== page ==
Most parents love the idea of letting their children attend a summer camp. It is not only a great way to let them have freedom, but also a great learning experience full of friendships, adventure and songs. While summer camp may be something on your mind for your child this season, your budget may be telling you it is out of the question; however here are some tips to make it fit.
How to Make Summer Camp Fit Your Budget
Take a deduction on your taxes. Day camp often qualifies for a tax deduction for dependent care costs. Check up on the IRS’s website to see if the one you are considering will qualify. You might now get the money up front, but you may get it back when you file your taxes.
Ask about financial assistance. Many camps are run by non-profit organizations that often have financial assistance for those that need it. Unlike many financial assistance programs, you can have a modest income and still qualify for all or part of your camp fees to be covered. Make sure you inquire about them early because the funds often deplete quickly.
Help your child earn his or her way into camp. If the camp is run by an organization like the girl scouts, Camp Fire Boys & Girls or Boy Scouts, your child may have the opportunity to earn free camp by raising funds during sales during the year. Find out how they can if it is an option and help them earn it.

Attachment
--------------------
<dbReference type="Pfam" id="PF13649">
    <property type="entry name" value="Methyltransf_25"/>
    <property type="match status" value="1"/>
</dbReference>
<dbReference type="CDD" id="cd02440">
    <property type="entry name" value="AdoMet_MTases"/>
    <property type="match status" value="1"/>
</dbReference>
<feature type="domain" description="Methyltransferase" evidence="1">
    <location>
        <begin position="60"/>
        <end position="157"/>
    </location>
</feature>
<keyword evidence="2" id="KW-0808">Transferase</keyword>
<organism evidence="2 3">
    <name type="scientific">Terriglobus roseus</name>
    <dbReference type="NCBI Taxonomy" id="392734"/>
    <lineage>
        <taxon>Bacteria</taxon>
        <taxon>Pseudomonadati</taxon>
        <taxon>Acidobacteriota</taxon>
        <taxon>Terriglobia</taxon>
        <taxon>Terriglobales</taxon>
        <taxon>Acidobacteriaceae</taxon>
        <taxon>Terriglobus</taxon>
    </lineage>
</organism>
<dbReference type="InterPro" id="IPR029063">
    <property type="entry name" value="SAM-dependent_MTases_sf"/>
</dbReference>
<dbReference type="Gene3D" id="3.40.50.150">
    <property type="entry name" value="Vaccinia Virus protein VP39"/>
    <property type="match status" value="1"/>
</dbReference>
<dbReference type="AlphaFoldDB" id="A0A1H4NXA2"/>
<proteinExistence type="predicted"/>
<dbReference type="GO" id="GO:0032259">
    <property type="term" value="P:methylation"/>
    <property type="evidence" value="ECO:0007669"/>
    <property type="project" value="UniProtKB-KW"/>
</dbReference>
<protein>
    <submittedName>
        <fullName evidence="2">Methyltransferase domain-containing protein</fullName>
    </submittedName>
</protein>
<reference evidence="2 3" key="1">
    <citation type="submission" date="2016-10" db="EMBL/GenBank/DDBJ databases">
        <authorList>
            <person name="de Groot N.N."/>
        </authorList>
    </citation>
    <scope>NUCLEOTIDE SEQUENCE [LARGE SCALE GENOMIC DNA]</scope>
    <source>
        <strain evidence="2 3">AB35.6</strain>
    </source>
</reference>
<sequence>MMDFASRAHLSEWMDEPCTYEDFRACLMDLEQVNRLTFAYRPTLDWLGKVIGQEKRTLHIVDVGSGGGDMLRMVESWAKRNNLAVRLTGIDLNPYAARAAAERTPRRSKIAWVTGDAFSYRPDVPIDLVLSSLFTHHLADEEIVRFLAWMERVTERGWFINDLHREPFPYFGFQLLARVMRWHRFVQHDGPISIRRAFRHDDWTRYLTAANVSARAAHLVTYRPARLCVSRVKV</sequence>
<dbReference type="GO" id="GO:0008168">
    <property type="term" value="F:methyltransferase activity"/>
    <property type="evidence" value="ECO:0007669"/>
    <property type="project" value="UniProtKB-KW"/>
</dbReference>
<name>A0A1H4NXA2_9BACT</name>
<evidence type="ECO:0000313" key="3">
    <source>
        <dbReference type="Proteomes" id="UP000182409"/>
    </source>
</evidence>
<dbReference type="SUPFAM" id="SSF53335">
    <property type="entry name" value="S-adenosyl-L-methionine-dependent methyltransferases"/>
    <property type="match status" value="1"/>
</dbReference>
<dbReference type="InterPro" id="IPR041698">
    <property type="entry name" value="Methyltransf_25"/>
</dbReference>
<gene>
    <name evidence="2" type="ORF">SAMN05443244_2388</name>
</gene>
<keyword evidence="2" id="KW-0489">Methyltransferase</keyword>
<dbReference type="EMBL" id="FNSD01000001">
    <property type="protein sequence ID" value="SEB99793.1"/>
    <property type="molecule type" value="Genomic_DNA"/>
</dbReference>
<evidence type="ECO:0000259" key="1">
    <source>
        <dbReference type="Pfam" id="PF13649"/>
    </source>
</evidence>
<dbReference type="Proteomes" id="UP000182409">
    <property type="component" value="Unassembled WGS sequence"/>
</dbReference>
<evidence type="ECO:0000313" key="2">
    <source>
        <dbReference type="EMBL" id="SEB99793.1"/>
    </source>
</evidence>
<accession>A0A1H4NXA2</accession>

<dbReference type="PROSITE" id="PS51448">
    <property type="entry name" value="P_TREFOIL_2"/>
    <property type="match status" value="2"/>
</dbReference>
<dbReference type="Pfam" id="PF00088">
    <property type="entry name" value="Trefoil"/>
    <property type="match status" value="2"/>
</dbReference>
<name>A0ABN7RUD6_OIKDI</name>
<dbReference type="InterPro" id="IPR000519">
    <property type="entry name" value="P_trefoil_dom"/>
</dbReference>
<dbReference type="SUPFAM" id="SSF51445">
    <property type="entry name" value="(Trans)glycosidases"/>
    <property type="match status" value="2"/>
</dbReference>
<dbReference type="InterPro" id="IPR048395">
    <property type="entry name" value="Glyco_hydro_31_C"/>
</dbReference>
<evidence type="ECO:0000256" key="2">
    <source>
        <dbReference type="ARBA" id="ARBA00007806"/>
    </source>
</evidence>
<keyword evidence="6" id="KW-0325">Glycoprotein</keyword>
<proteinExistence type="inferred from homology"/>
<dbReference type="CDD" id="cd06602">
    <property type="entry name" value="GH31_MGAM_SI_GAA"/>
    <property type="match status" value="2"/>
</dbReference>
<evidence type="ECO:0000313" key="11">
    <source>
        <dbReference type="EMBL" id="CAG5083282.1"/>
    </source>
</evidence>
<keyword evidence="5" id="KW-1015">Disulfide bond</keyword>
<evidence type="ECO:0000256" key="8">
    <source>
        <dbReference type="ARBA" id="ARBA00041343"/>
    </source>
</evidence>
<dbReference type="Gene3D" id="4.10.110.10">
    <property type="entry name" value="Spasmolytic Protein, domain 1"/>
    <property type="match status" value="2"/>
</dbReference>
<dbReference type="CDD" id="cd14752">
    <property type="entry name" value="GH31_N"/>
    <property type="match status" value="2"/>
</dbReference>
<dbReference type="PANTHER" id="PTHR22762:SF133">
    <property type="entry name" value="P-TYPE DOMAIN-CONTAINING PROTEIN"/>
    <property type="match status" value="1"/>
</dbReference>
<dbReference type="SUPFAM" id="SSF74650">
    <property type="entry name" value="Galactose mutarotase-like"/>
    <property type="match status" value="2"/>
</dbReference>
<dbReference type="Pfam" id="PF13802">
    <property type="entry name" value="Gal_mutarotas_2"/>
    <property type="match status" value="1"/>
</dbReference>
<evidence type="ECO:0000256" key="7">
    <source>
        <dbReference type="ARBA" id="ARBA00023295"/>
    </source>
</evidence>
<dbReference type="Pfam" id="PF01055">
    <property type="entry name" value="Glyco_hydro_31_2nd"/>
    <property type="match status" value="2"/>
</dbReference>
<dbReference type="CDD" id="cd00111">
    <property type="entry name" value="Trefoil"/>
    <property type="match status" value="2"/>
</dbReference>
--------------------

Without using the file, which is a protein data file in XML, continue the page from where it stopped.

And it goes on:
Look at the YMCA for low cost camps that often are on a sliding scale rate. These are usually day camps that are for a week or two during the summer that focus on sports or the outdoors. Also, check with your local parks and Rec for such camps as well. You can often get in on these for less than $100 with financial assistance available.
Look into discounts. You may get a deal if you are enrolling more than one child or if you register early. Many camps also offer a discount if you refer other children who register.
Volunteer to bring costs down. If you have the time for it, you may be able to get your child into a camp for free or very low cost if you volunteer as a cook, consoler or maintenance person. Most camps also need a nurse or two on staff so if you have the degrees ask if you can volunteer for a reduction in rates.
Make the camp trip short. While many parents think camp means a month or more, there are plenty of camps that are only a week or weekend long and they are still great for your children to get the fun time in.
Pay for individual classes rather than a program. You may be able to find individual classes that are run through local schools or universities for a low cost.
Avoid paying for childcare on top of day camp by using any vacation hours you have if your place of employment offers them. Leave work early on those days and pick your child up directly from camp.